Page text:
Righthaven Goes After Pajamas Media, Despite DMCA Agent & Strong Fair Use Case
from the thought-righthaven-was-avoiding-those-things dept
It’s been a little while since we covered what newspaper copyright troll Righthaven was up to, but Eric Goldman alerts us to one recent legal filing from the operation that raises some questions. Historically, Righthaven has been careful to avoid websites that have registered a DMCA agent, knowing that under the DMCA it’s supposed to issue a takedown notice before suing. However, this case, in going after the successful blog network Pajamas Media, appears to ignore the fact that Pajamas Media has registered.
Of course, one argument to get around this is the claim that the post is written by an “employee,” rather than a user, but even so, Righthaven is probably skating on pretty thin ice here. Under the DMCA there’s a clear process to remove infringing works, and Righthaven has apparently failed to follow that process.
Separately, after getting smacked around in some early cases, Righthaven had promised to avoid filing its lawsuits over cases that pretty clearly appeared to be fair use. In this case, the complaint is about a photo concerning TSA patdowns that originally appeared in the Denver Post, which was later posted as a part of a story to Pajamas Media. But, there’s a really strong fair use claim here. If you look at the original post — now sans photograph, you see that the post itself includes significant commentary about the image. This isn’t a case of someone just grabbing a photo to illustrate a story. Instead, the opening paragraphs — which clearly identify and link to the Denver Post as the source of the image — are about how this image has “become the symbol” of the “Don’t touch my junk” movement. It would seem that this gives Pajamas a really strong fair use claim, since the image was being used within a news report for commentary on the iconic nature of the image. Newspapers and other media have long used similar situations to claim fair use over imagery.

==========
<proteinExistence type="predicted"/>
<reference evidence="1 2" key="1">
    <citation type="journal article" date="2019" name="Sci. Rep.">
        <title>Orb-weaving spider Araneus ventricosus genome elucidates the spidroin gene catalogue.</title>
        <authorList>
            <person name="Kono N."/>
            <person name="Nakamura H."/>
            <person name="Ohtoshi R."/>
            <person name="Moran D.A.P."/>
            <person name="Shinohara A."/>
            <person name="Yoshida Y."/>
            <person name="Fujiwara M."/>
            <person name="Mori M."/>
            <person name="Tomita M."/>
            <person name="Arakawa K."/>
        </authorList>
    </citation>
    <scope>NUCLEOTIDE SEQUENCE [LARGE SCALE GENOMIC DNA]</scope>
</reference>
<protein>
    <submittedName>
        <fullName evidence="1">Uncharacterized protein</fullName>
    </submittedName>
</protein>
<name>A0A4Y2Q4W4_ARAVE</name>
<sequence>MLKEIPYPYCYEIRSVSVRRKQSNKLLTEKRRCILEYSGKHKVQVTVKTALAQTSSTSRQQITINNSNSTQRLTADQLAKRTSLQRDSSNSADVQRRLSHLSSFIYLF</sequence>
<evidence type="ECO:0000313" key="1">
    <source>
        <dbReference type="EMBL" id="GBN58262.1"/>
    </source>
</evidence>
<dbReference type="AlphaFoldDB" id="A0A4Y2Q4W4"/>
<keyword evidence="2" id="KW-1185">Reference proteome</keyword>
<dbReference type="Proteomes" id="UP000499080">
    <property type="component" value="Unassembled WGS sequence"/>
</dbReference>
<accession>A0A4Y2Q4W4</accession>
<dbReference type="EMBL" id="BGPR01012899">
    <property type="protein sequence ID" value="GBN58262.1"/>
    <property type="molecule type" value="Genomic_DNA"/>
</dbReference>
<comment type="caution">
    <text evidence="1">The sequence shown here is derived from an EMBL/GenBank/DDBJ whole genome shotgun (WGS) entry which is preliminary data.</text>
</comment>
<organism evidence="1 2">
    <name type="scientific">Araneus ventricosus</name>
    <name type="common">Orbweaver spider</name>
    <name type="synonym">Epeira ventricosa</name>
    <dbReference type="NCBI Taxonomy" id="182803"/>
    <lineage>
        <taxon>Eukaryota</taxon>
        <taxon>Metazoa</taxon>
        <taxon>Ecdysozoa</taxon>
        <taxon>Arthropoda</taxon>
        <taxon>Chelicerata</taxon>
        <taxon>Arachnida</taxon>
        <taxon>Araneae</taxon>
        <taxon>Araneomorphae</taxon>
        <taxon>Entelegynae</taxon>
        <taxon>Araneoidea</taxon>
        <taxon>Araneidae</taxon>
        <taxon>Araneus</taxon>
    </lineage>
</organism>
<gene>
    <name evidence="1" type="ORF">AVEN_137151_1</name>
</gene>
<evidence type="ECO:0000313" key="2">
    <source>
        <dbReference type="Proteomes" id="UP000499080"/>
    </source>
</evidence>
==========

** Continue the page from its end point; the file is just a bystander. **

If Pajamas Media actually fights this, it seems like Righthaven may be in line for another fair use smack down.
Filed Under: copyright, dmca, fair use
Companies: pajamas media, righthave
Comments on “Righthaven Goes After Pajamas Media, Despite DMCA Agent & Strong Fair Use Case”
Righthaven doesn’t seem to like playing by the rules.
Maybe they just don’t like that pesky First Amendment.
Either way, they deserve to get a smackdown from a judge for this incompetence.
That does sound like it would be a great fair use argument. But it seems to me that this suit ends at the lack of a takedown notice. If the author of the article works for the blog, then my understanding is that a takedown notice would be necessary first.
Actually, while there is a process outlined in the DMCA regulations, it does not preclude other methods to see redress.
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Then why does the notice-and-takedown even exist? IF you can just ignore it anyway, what’s the point of having the law at all? Anarchy would seem to be a better form of government.
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Well, it’s a handy way to present notice to service providers and give them a clear choice: comply and get liability, or don’t and roll the dice.
Also, if you don’t send the notice, the service provider might be able to get a limitation on liability by claiming it didn’t know about the infringement (which it can’t claim if it gets a takedown notice that complies with the statutory formalities).
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I had it backwards there. Since the post wasn’t by a user, the procedure under 512(c) doesn’t apply. My bad.
But you’ve got me curious… Are you saying that even if this was posted by a user, a notice wouldn’t be necessary before bringing suit (assuming they have a registered agent, and assuming they haven’t lost their safe harbor for whatever reason)? If so, I had that wrong too. Thanks!